Method of making a dry fiber form and composites prepared therefrom

- Xerkon, Inc.

A dry fiber form, useful for the preparation of fiber/resin composites, is proposed by stitching a continuous tow of structural yarn to a substrate, according to a predetermined pattern. Numerous layers, similar or different to each other, are prepared, and adhered together. In one embodiment, the fibers are stitched to a removable substrate.

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1. Field of the Invention

This invention pertains to a method for making dry fiber forms for use in fiber/matrix resin composites, comprised of an oriented fiber reinforcement, and a resin matrix surrounding fibers, which is subsequently cured to a "set" degree. More particularly, this invention pertains to an improvement in the manufacture of fiber forms to be employed as the reinforcing fiber structure, particularly where said fiber form is of complex design.

2. Background of the Prior Art

Increasing emphasis has been placed on the identification of materials having enhanced physical properties similar to that of various steel and metal alloys, and yet, exhibiting a significant reduction in weight for equivalent strength, and improved chemical properties, such as corrosion resistance, and the like. One field of technology that appears to offer superior promise for the identification and provision of such materials is that concerned with articles exhibiting what is generally referred to as fiber/resin matrix composite construction. Such materials are comprised of fibers, yarns, threads or similar filamentary material, often of very high modulus, which are bound together in a matrix of a curable resin, either thermosetting or thermoplastic. The resulting composite has properties superior to either component, and in advanced forms, is characterized by the fact that the fibers or yarns exhibiting a high modulus are uniformly oriented, so as to carry and transmit load in specific directions.

A number of methods have been developed for the manufacture of these fiber/resin composites. Certain systems employ fibers which are "wetted" with a resin, either uncured or preliminarily staged, which is laid down in oriented fashion, usually on a substrate of some type. In order to make complicated shapes in three dimensions, it is frequently necessary to lay down a plurality of wet layers, and subsequently trim to final, precured dimensions. These operations are variously referred to as "prepreg" or "wet lay-up" methods of manufacture.

An alternative method of manufacture, which offers enhanced flexibility, and frequently gives a product of superior performance, involves the preliminary manufacture of a fiber form, that is, an integral article comprised entirely of fibers, generally held together by a variety of secondary holding means, such as additional stitch yarns, localized glue, etc., which ultimately correspond, in general shape, to the molded article. These fiber forms are infused or otherwise saturated with resin, and subsequently cured. U.S. Pat. No. 4,681,049 discloses a method of preparing such dry fiber forms wherein the fiber form, and the ultimate part, exhibit a curve, and where orientation of the fibers is desired such that the orientation is constant along the curve.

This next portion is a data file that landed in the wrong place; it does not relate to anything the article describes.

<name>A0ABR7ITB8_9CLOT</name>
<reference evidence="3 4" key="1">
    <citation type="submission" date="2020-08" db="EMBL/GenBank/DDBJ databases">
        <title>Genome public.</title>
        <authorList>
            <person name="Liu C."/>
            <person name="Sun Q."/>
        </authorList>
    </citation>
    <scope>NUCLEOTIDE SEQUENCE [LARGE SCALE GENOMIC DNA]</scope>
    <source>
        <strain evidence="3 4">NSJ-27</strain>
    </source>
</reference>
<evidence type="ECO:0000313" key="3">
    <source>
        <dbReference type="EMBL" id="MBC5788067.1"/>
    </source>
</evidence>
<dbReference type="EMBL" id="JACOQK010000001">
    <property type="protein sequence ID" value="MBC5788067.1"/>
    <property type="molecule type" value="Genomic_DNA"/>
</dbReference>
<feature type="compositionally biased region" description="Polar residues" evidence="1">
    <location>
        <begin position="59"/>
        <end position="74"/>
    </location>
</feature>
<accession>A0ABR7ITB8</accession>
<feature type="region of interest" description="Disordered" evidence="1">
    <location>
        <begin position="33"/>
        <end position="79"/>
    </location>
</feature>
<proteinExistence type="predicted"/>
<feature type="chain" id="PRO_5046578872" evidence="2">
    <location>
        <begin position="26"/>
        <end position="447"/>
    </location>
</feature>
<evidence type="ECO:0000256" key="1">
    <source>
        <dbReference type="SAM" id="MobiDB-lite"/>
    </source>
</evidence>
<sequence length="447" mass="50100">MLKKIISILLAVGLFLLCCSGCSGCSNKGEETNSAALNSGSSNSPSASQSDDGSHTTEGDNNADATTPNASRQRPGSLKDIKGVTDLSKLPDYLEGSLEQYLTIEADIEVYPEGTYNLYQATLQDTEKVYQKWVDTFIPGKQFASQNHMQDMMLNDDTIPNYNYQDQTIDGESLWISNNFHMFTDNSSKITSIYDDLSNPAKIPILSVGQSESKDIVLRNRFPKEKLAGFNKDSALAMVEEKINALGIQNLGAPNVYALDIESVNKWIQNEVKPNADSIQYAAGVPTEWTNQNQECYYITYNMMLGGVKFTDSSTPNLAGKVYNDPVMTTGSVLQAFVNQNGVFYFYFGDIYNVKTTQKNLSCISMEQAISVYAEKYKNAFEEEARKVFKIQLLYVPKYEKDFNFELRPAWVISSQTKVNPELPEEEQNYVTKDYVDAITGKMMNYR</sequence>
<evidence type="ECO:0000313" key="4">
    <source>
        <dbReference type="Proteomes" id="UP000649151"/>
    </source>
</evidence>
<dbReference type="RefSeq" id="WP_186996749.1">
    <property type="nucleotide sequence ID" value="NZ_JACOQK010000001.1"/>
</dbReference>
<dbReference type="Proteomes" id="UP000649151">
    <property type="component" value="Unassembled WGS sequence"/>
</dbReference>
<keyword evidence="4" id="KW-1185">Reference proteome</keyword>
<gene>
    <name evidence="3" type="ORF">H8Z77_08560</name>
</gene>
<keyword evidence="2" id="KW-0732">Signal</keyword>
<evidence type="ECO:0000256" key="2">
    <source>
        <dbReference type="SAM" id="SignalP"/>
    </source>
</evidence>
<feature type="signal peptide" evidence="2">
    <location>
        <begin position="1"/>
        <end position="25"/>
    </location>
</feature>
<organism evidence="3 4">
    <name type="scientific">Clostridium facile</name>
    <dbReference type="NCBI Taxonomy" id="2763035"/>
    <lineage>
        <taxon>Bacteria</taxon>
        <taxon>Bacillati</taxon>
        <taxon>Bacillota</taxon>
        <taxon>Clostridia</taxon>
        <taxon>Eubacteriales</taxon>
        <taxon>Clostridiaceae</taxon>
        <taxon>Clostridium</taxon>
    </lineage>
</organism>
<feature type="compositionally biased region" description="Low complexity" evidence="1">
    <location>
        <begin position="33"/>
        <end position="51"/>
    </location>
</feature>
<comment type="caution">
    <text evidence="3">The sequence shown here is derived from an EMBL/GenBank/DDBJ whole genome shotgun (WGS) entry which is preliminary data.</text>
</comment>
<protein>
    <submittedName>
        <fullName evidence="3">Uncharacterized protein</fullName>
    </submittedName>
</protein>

This process, and related processes, require the initial preparation of multiple layers of the oriented structural yarns, which are subsequently cut to shape. Quite frequently, the amount of material cut away is equal to or greater than the amount of material actually needed for the ultimate part. The trimmed excess is generally waste material. Such waste represents an economical loss regardless of the nature of the fibrous or filamentary material being used. When the reinforcing fiber is of a particular and specialized type, generally selected for superior modulus and related physical characteristics, the waste can represent a severe economic drain. The cost of materials such as Kevlar.RTM. and the like, and the waste involved in preparation of composite articles incorporating those fibers, continue to help drive the cost of the overall article to a point where the article is only competitive with, and does not necessarily replace, its steel counterpart. It should be noted that, notwithstanding this fact, there is less waste involved in the dry fiber form process as described immediately above, than the prepreg or wet lay-up processes practiced as an alternative in the art.

Indeed, the waste involved in some applications renders these products questionable for certain applications. Specifically, where carbon/graphite fibers are required for their performance characteristics as the fibrous reinforcing medium, the significant amount of waste involved of what has been designated as a critical or sensitive material may preclude, or certainly render less desirable, the application of these methods, to the production of specific articles.

Accordingly, it remains a goal of the art to develop a process for the manufacture of oriented fiber/resin composites wherein the waste involved of the fiber reinforcing material is minimized. Because of the advantages derived therefrom, it would be advantageous to develop such a process in combination with the "dry" method, that is, the preparation of a dry fiber form, followed by application of a resin thereto, and curing. Such a method, however, would call for the preparation of near "net part" in fiber form production, that is, preparation of a fiber form with little or no waste.